Prakash Rao, a researcher at Lawrence Berkeley National Laboratory, who was not involved in this research, says “water shortages in the U.S. are imminent, and the scientific community is needed to address this challenge. Greater utilization of alternate water supplies, like brackish water, to meet growing water demand in the U.S. is likely. But, currently, brackish water is seldom used in the U.S. This creates an urgent need to better understand how best to use our vast brackish water resources. This paper makes an important contribution to this end.”

Rao adds that “Using the approach developed in this paper, water agencies, municipal water authorities, and desalination system designers can make more informed decisions.”

And Rick Stover, director of the International Desalination Association, who also was not involved in this study, says “In my view, the major significance of this work is how comprehensive its geographical reach and its compositional analysis are. It represents a roadmap for brackish desalination, especially in the U.S.”

Stover concludes that “Brackish desalination will likely become a major source of water supply for inland locations around the world. The information presented in this paper provides essential information to guide that development. It’s both significant and timely.”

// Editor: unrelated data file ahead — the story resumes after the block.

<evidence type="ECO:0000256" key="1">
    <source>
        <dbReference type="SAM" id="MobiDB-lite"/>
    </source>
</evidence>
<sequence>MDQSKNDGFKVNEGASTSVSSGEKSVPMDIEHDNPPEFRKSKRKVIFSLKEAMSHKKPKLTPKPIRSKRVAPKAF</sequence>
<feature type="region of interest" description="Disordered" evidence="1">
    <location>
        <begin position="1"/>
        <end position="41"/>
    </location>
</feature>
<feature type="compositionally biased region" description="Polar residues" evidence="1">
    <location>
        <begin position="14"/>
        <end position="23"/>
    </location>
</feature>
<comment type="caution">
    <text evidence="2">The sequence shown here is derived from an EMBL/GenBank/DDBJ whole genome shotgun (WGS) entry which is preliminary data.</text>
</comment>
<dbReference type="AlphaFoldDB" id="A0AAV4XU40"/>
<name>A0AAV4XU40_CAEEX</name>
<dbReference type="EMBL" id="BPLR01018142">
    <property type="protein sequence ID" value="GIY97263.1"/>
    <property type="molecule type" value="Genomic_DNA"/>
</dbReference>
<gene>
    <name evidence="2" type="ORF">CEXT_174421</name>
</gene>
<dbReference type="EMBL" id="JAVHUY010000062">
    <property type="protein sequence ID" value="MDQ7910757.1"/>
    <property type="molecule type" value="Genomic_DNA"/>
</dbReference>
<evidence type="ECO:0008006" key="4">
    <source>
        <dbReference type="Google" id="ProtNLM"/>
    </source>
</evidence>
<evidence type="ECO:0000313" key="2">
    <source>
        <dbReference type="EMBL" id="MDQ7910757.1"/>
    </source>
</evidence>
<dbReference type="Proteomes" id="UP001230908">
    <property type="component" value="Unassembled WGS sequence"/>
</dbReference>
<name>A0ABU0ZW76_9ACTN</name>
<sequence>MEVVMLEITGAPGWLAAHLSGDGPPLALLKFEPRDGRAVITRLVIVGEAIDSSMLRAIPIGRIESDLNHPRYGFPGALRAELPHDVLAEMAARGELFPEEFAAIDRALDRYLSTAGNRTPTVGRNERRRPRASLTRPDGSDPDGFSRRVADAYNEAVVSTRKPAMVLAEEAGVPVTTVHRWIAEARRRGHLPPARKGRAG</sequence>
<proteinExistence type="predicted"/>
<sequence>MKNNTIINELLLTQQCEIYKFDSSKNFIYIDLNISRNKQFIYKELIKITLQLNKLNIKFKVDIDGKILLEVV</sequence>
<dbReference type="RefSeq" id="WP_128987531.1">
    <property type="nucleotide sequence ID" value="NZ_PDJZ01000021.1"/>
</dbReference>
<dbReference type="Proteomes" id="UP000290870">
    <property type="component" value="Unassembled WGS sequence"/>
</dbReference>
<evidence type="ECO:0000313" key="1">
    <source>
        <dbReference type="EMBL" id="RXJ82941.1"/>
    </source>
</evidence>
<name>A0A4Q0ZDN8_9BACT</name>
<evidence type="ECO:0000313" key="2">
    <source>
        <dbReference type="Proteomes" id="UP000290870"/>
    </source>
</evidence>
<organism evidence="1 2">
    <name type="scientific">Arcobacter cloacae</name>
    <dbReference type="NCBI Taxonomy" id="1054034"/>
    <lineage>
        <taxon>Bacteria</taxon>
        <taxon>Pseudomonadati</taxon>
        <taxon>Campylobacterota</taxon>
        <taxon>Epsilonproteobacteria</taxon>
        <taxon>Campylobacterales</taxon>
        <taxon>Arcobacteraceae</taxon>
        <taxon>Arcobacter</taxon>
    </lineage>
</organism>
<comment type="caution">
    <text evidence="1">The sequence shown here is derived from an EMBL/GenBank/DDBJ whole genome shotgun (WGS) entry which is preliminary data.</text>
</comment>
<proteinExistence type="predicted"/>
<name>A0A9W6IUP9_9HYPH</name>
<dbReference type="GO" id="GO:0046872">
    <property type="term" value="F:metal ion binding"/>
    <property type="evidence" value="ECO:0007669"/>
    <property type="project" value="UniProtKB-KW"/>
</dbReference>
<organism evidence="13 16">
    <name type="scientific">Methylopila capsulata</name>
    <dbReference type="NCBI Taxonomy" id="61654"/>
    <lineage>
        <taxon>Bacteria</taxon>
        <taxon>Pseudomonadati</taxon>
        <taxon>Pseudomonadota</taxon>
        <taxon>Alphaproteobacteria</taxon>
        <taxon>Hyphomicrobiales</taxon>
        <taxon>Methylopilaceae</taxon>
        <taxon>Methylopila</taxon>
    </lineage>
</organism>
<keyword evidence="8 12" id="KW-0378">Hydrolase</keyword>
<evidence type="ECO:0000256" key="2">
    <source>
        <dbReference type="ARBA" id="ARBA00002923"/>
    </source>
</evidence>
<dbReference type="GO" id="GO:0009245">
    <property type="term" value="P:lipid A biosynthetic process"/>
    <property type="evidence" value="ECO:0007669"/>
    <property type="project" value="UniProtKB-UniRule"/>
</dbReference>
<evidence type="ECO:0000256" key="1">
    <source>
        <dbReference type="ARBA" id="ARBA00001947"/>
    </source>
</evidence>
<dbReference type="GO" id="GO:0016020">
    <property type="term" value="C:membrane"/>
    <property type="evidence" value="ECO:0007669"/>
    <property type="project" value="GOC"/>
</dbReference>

The coauthors of the study include Yvana Ahdab SM ’17, an MIT graduate student, with John Lienhard, the Abdul Latif Jameel Professor of Water and Food, and three others.

The team included former MIT postdoc Gregory Thiel Ph.D. ’15, and J.K. Böhlke and Jennifer Stanton of the USGS. The work was supported by the National Science Foundation, the U.S. Geological Survey Water Availability and Use Science Program and U.S. Geological Survey National Research Program.

The findings, based on analysis of a massive dataset of water samples from around the country, appears in the journal Water Research.